Yet the official program of lectures should be more than a mere pretext for being together and, therefore, should be judged as more than just that. A general criticism, voiced by almost all, was evoked by the very unbalanced composition of the program, in which 16 hours were devoted to the same project and its offspring: 8 hours by Bauer --who, to complicate matters, was also the first director of the Summer School, in which capacity he had been largely responsible for the composition of the program-- and 4 times 2 hours by his assistants (Partsch, Pepper, Wirsing, and Wössner, respectively). Even if these 16 lectures had been perfectly presented, it would have been too much of a "Munich ego trip". This condition not being met and, in addition, the relevance of the Münchener CIP Project remaining subject to serious doubts, the program was seriously damaged by this lack of balance. Typical is the reaction of the participant who, after the first days of exposure to all this, became --both intellectually and morally-- so depressed that, in order to regain his sanity and mental composure, decided not to attend the lectures from the Munich crew any more; he told me this a few days after he had taken that decision, adding happily "and now I feel much better again....". The story is recorded as it demonstrates in a nutshell the scope of the obligations of a speaker addressing a demanding audience.
We had two speakers, Pair and Griffiths, from the University of Nancy, France. Had the German presentations a tendency to suffer from "over-preparation", the French ones certainly suffered from "under-preparation". We can only give them the benefit of the doubt by assuming that French university life is exceptionally hard on its professors, as neither of them --both of them were expected to fill three slots-- had anything even vaguely resembling lecture notes that were prepared well enough to be handed out to the participants. In his first lecture, when talking about formal specifications, Pair made a laudable effort by grafting his example on the problem I had dealt with three days before; regretfully enough it transpired another two days later, that he had not understood my solution. And Griffiths seemed to have run out of material when he had still one lecture to give; he gave it all the same.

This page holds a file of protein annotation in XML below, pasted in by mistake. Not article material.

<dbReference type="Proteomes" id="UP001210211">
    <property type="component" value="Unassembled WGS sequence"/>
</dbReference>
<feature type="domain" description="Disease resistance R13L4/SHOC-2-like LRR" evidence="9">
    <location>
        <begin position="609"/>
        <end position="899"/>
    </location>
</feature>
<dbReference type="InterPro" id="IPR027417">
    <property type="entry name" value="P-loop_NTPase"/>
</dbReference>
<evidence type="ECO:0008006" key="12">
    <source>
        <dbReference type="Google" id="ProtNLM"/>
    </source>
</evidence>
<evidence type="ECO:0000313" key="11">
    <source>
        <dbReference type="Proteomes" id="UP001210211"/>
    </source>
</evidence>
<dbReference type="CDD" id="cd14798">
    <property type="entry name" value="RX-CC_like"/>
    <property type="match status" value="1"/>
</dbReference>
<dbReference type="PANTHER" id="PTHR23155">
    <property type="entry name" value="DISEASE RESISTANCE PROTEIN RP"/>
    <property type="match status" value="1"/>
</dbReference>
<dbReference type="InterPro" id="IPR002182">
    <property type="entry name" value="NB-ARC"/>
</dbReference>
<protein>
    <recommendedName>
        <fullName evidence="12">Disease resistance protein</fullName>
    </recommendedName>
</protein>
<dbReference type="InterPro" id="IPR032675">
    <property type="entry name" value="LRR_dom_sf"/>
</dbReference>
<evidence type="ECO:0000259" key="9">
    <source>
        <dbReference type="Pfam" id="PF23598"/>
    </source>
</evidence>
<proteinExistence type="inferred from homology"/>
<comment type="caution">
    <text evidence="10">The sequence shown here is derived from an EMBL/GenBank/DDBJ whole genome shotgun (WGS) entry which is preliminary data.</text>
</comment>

The other four main lecturers --Gries, Guttag, Horning and Owicki-- were from the USA. Gries had 6 slots to fill, and with one exception I think he did so very well: at one occasion he tried to treat a problem more formally than he had ever done before, and in doing so he got kind of stuck. (By conventional standards, therefore, that was not a successful lecture, although I do not exclude that, in its own way, it was very instructive!) The five lectures by Guttag remained well-attended, so the fact that, personally, I found him somewhat slow in reaching his conclusion is insignificant and probably more due to the fact that I have heard him on the same topic before; apart from (misspellings and) a few confusingly incomplete sentences on his foils he used the overhead projector well. Horning had greater problems in reaching his audience. He was scheduled for six lectures, and after the first three I found the audience eagerly waiting for the moment that he would put "some more meat" into them: when turning to the design considerations that had led to the programming language EUCLID he did so at last, and the audience was greatly relieved. Horning almost hit a cultural barrier by always considering programming as a social activity, in which all economic and educational constraints --even if of only local significance-- are an essential part of the game; in addressing a largely European audience that position, when not made explicit, can easily create communication problems. While listening to the five lectures given by Susan Owicki, the audience applied --whether she liked it or not!-- "women's rules": her speed, conviction and enthusiasm were quite enjoyable, but it was not always as carefully phrased and as thoroughly thought through as quite a few had hoped.